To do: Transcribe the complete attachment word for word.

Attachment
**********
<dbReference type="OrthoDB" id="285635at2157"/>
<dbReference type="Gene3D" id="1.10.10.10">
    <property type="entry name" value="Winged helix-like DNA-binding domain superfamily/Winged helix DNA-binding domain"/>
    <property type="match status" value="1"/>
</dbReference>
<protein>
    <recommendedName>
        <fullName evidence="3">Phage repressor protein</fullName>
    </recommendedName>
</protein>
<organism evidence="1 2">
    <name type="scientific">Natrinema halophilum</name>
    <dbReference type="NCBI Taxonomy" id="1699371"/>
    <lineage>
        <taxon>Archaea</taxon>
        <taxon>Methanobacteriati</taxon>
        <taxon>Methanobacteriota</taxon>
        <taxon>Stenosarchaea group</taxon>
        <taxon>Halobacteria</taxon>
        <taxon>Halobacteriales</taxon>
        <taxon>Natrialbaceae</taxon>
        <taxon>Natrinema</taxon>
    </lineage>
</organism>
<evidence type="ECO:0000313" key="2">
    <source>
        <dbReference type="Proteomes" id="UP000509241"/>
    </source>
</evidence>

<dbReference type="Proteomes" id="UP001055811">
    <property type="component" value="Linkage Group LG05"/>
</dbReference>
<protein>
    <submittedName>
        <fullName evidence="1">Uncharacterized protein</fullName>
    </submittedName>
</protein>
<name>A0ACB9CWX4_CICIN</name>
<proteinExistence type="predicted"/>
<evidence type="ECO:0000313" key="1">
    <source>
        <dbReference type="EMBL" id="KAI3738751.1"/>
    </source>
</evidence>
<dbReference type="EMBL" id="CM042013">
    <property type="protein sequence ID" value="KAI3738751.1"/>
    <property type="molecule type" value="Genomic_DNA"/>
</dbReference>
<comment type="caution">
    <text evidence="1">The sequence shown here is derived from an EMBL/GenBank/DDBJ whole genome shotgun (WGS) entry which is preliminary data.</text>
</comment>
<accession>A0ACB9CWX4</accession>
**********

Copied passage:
<dbReference type="OrthoDB" id="285635at2157"/>
<dbReference type="Gene3D" id="1.10.10.10">
    <property type="entry name" value="Winged helix-like DNA-binding domain superfamily/Winged helix DNA-binding domain"/>
    <property type="match status" value="1"/>
</dbReference>
<protein>
    <recommendedName>
        <fullName evidence="3">Phage repressor protein</fullName>
    </recommendedName>
</protein>
<organism evidence="1 2">
    <name type="scientific">Natrinema halophilum</name>
    <dbReference type="NCBI Taxonomy" id="1699371"/>
    <lineage>
        <taxon>Archaea</taxon>
        <taxon>Methanobacteriati</taxon>
        <taxon>Methanobacteriota</taxon>
        <taxon>Stenosarchaea group</taxon>
        <taxon>Halobacteria</taxon>
        <taxon>Halobacteriales</taxon>
        <taxon>Natrialbaceae</taxon>
        <taxon>Natrinema</taxon>
    </lineage>
</organism>
<evidence type="ECO:0000313" key="2">
    <source>
        <dbReference type="Proteomes" id="UP000509241"/>
    </source>
</evidence>

<dbReference type="Proteomes" id="UP001055811">
    <property type="component" value="Linkage Group LG05"/>
</dbReference>
<protein>
    <submittedName>
        <fullName evidence="1">Uncharacterized protein</fullName>
    </submittedName>
</protein>
<name>A0ACB9CWX4_CICIN</name>
<proteinExistence type="predicted"/>
<evidence type="ECO:0000313" key="1">
    <source>
        <dbReference type="EMBL" id="KAI3738751.1"/>
    </source>
</evidence>
<dbReference type="EMBL" id="CM042013">
    <property type="protein sequence ID" value="KAI3738751.1"/>
    <property type="molecule type" value="Genomic_DNA"/>
</dbReference>
<comment type="caution">
    <text evidence="1">The sequence shown here is derived from an EMBL/GenBank/DDBJ whole genome shotgun (WGS) entry which is preliminary data.</text>
</comment>
<accession>A0ACB9CWX4</accession>